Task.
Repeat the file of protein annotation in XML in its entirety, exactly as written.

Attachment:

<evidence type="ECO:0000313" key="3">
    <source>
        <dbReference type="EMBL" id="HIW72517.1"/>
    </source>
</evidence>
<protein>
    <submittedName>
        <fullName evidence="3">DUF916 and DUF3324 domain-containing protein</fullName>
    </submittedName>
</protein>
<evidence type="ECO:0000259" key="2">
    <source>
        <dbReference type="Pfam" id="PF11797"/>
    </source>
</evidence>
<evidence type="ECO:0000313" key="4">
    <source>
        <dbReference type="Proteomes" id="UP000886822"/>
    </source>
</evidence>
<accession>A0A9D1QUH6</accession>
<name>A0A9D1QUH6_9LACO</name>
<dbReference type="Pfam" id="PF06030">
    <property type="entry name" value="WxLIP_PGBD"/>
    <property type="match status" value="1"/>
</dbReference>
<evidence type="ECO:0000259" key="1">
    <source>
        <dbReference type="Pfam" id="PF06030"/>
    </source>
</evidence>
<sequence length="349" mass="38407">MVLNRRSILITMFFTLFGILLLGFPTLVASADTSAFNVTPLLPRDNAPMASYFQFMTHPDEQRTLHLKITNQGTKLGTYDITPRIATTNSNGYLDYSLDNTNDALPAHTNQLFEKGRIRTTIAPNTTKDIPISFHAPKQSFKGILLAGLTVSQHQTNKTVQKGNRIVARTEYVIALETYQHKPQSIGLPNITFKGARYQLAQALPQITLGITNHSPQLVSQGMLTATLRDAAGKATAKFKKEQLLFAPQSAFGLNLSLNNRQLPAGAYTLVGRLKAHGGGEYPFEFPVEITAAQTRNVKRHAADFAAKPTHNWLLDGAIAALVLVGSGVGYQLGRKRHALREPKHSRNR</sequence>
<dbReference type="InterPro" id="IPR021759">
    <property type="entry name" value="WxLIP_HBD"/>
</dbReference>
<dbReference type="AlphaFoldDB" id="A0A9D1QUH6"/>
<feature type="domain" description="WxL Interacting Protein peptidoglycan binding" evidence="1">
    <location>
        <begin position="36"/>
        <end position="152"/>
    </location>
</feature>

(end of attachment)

<evidence type="ECO:0000313" key="3">
    <source>
        <dbReference type="EMBL" id="HIW72517.1"/>
    </source>
</evidence>
<protein>
    <submittedName>
        <fullName evidence="3">DUF916 and DUF3324 domain-containing protein</fullName>
    </submittedName>
</protein>
<evidence type="ECO:0000259" key="2">
    <source>
        <dbReference type="Pfam" id="PF11797"/>
    </source>
</evidence>
<evidence type="ECO:0000313" key="4">
    <source>
        <dbReference type="Proteomes" id="UP000886822"/>
    </source>
</evidence>
<accession>A0A9D1QUH6</accession>
<name>A0A9D1QUH6_9LACO</name>
<dbReference type="Pfam" id="PF06030">
    <property type="entry name" value="WxLIP_PGBD"/>
    <property type="match status" value="1"/>
</dbReference>
<evidence type="ECO:0000259" key="1">
    <source>
        <dbReference type="Pfam" id="PF06030"/>
    </source>
</evidence>
<sequence length="349" mass="38407">MVLNRRSILITMFFTLFGILLLGFPTLVASADTSAFNVTPLLPRDNAPMASYFQFMTHPDEQRTLHLKITNQGTKLGTYDITPRIATTNSNGYLDYSLDNTNDALPAHTNQLFEKGRIRTTIAPNTTKDIPISFHAPKQSFKGILLAGLTVSQHQTNKTVQKGNRIVARTEYVIALETYQHKPQSIGLPNITFKGARYQLAQALPQITLGITNHSPQLVSQGMLTATLRDAAGKATAKFKKEQLLFAPQSAFGLNLSLNNRQLPAGAYTLVGRLKAHGGGEYPFEFPVEITAAQTRNVKRHAADFAAKPTHNWLLDGAIAALVLVGSGVGYQLGRKRHALREPKHSRNR</sequence>
<dbReference type="InterPro" id="IPR021759">
    <property type="entry name" value="WxLIP_HBD"/>
</dbReference>
<dbReference type="AlphaFoldDB" id="A0A9D1QUH6"/>
<feature type="domain" description="WxL Interacting Protein peptidoglycan binding" evidence="1">
    <location>
        <begin position="36"/>
        <end position="152"/>
    </location>
</feature>